From America's Test Kitchen Season 9: Puddings—from Simple to Spectacular
At its best, rice pudding is lightly sweet and tastes of its primary component, rice. At its worst, the rice flavor is lost to cloying sweetness, overcooked milk, and a pasty, leaden consistency. We wanted a rice pudding with intact, tender grains bound loosely in a subtly sweet, creamy pudding.
For simple, straightforward rice flavor, we avoided aromatic rices like basmati and jasmine. Arborio rice, used for risotto, was stiff and gritty. Overall, medium-grain rice produced the best texture (with long-grain rice a close second). We found that cooking the rice in water rather than milk left its flavor intact. After the rice absorbed the water, we added sugar and equal amounts of milk and half-and-half, which delivered the proper degree of richness; the eggs and butter found in other recipes were just too overpowering. When we cooked the rice in water with the lid on the pan, then removed the lid while the rice simmered in the milk mixture, we got the results we wanted: distinct, tender grains of rice in a milky, subtly sweet sauce.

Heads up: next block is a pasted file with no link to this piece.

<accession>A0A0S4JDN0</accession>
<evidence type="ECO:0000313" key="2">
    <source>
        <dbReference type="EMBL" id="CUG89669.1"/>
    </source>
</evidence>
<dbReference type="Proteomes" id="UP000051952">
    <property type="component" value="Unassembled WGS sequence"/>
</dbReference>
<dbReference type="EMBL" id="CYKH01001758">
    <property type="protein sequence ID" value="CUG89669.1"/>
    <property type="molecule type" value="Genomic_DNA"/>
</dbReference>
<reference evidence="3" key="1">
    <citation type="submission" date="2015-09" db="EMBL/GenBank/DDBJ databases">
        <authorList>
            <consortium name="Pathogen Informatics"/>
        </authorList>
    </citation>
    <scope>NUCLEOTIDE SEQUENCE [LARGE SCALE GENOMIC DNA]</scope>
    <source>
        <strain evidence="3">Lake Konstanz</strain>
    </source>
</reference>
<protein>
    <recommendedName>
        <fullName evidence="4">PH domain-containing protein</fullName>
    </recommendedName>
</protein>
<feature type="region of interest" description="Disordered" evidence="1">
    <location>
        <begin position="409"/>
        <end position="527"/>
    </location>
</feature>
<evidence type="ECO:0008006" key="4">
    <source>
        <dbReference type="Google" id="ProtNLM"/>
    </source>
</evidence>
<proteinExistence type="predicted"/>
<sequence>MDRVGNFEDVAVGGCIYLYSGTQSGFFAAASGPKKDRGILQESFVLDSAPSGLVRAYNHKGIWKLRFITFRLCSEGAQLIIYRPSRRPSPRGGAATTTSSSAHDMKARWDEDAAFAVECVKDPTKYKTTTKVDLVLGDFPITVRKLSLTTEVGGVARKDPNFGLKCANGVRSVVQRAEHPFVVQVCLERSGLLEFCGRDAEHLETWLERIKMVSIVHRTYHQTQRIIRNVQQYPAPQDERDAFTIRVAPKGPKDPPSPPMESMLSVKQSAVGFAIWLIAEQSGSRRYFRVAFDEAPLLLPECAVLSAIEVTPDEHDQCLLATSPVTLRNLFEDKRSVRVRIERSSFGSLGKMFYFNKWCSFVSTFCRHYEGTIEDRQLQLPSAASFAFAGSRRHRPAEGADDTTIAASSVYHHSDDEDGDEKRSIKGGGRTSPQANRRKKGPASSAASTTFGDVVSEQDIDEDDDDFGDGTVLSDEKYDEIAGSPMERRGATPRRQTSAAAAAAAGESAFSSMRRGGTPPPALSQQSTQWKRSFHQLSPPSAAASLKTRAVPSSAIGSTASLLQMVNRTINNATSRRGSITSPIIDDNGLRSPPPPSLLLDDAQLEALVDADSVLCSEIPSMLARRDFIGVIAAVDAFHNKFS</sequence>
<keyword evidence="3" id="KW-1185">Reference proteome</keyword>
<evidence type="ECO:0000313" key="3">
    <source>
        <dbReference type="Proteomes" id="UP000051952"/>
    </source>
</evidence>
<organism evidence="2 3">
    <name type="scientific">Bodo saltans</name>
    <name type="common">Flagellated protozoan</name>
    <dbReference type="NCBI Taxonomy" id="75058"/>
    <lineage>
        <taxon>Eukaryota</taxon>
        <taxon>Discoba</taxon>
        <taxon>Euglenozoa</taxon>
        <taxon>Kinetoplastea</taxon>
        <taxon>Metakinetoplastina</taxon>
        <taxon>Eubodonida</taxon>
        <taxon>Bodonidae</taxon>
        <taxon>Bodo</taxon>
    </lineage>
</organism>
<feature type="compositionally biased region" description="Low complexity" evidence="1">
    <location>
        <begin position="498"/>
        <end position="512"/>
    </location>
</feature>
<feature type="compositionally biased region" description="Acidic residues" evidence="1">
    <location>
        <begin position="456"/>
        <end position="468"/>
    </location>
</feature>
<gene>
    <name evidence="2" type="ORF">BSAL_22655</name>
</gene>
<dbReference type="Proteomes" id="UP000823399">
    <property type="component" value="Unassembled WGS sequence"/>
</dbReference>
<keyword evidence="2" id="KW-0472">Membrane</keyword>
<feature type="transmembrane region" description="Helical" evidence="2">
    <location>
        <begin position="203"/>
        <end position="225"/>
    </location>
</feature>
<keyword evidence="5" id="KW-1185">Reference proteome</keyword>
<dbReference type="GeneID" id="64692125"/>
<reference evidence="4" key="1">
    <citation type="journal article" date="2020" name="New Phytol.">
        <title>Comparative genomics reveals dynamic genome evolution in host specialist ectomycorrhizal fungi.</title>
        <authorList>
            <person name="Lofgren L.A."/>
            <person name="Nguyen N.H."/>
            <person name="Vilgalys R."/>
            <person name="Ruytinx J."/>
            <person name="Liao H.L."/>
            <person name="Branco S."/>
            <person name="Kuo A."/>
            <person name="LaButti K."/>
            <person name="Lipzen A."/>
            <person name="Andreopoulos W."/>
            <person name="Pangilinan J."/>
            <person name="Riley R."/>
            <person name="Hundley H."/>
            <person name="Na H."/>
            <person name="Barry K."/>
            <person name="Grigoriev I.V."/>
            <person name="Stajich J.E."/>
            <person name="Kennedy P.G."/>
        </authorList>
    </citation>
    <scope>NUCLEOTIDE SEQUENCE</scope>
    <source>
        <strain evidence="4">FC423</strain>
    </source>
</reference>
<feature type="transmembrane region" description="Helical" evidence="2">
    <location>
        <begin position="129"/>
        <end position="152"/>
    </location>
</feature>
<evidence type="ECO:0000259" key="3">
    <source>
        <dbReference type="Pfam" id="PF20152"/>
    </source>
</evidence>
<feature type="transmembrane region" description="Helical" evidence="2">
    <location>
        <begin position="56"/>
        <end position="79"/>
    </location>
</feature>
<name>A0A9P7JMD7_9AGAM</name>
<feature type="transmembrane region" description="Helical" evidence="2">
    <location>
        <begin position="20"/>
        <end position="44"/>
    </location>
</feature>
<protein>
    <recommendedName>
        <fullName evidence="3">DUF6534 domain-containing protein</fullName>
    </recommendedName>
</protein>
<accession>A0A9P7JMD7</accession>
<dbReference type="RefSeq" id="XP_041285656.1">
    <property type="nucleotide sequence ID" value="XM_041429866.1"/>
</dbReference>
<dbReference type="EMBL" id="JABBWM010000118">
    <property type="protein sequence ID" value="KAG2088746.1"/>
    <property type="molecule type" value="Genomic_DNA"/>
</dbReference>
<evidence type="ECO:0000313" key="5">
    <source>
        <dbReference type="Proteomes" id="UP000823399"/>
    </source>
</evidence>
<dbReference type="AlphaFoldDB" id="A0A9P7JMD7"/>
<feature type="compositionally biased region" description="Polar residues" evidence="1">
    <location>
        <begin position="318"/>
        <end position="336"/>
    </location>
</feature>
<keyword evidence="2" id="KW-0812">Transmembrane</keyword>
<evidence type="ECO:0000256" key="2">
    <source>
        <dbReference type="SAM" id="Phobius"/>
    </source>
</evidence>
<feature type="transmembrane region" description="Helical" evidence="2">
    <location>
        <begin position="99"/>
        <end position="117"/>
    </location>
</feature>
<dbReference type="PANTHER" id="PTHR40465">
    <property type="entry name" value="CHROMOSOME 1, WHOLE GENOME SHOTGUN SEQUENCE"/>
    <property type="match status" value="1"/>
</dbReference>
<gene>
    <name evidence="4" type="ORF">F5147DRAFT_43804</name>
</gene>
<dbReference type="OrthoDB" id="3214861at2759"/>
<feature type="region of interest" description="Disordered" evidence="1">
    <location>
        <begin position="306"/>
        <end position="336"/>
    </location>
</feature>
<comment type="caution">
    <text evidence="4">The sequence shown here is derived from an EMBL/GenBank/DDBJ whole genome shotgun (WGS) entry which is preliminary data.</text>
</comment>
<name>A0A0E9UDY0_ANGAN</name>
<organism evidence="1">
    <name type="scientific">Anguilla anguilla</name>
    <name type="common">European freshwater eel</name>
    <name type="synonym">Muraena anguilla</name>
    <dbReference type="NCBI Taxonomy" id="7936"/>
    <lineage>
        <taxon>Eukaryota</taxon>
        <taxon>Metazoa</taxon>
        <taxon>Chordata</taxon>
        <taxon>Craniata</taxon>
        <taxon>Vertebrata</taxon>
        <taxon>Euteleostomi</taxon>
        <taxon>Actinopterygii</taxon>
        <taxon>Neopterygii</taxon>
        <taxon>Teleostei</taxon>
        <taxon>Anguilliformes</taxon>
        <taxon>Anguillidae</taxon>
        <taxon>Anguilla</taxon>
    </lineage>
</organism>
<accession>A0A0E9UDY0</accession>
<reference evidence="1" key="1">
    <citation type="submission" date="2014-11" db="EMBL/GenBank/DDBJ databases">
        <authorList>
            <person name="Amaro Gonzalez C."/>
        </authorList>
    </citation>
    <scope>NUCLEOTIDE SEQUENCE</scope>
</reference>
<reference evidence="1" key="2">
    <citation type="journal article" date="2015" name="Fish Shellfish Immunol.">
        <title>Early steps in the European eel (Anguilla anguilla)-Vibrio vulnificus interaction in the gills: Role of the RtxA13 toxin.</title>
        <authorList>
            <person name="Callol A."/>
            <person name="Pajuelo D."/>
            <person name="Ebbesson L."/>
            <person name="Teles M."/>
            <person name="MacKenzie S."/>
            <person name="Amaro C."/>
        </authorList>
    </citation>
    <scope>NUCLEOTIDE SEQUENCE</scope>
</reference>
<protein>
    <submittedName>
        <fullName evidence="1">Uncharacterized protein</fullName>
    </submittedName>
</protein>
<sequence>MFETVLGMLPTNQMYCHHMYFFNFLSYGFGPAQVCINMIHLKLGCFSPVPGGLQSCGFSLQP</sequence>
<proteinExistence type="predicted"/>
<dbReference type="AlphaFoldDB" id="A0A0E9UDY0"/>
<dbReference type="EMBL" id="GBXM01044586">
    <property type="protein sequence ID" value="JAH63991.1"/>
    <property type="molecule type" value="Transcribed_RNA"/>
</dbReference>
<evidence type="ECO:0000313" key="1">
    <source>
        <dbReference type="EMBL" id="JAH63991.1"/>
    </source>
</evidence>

Serves 6 to 8
We prefer pudding made from medium-grain rice, but long-grain is perfectly acceptable if that's what you happen to have on hand.